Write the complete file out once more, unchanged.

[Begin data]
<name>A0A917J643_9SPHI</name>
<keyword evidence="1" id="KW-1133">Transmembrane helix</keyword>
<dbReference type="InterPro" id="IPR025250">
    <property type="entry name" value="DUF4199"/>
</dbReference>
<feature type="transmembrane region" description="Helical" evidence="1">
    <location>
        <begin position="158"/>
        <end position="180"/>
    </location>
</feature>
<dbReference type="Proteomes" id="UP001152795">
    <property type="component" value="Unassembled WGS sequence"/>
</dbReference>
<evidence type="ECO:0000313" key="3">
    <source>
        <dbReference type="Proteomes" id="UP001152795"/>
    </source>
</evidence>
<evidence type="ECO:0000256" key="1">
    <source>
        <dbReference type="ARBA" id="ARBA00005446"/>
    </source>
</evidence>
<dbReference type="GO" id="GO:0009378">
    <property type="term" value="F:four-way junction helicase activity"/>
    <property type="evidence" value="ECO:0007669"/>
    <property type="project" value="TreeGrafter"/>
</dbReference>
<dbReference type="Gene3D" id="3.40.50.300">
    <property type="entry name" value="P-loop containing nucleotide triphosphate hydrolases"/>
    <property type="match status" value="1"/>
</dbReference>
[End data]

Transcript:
<name>A0A917J643_9SPHI</name>
<keyword evidence="1" id="KW-1133">Transmembrane helix</keyword>
<dbReference type="InterPro" id="IPR025250">
    <property type="entry name" value="DUF4199"/>
</dbReference>
<feature type="transmembrane region" description="Helical" evidence="1">
    <location>
        <begin position="158"/>
        <end position="180"/>
    </location>
</feature>
<dbReference type="Proteomes" id="UP001152795">
    <property type="component" value="Unassembled WGS sequence"/>
</dbReference>
<evidence type="ECO:0000313" key="3">
    <source>
        <dbReference type="Proteomes" id="UP001152795"/>
    </source>
</evidence>
<evidence type="ECO:0000256" key="1">
    <source>
        <dbReference type="ARBA" id="ARBA00005446"/>
    </source>
</evidence>
<dbReference type="GO" id="GO:0009378">
    <property type="term" value="F:four-way junction helicase activity"/>
    <property type="evidence" value="ECO:0007669"/>
    <property type="project" value="TreeGrafter"/>
</dbReference>
<dbReference type="Gene3D" id="3.40.50.300">
    <property type="entry name" value="P-loop containing nucleotide triphosphate hydrolases"/>
    <property type="match status" value="1"/>
</dbReference>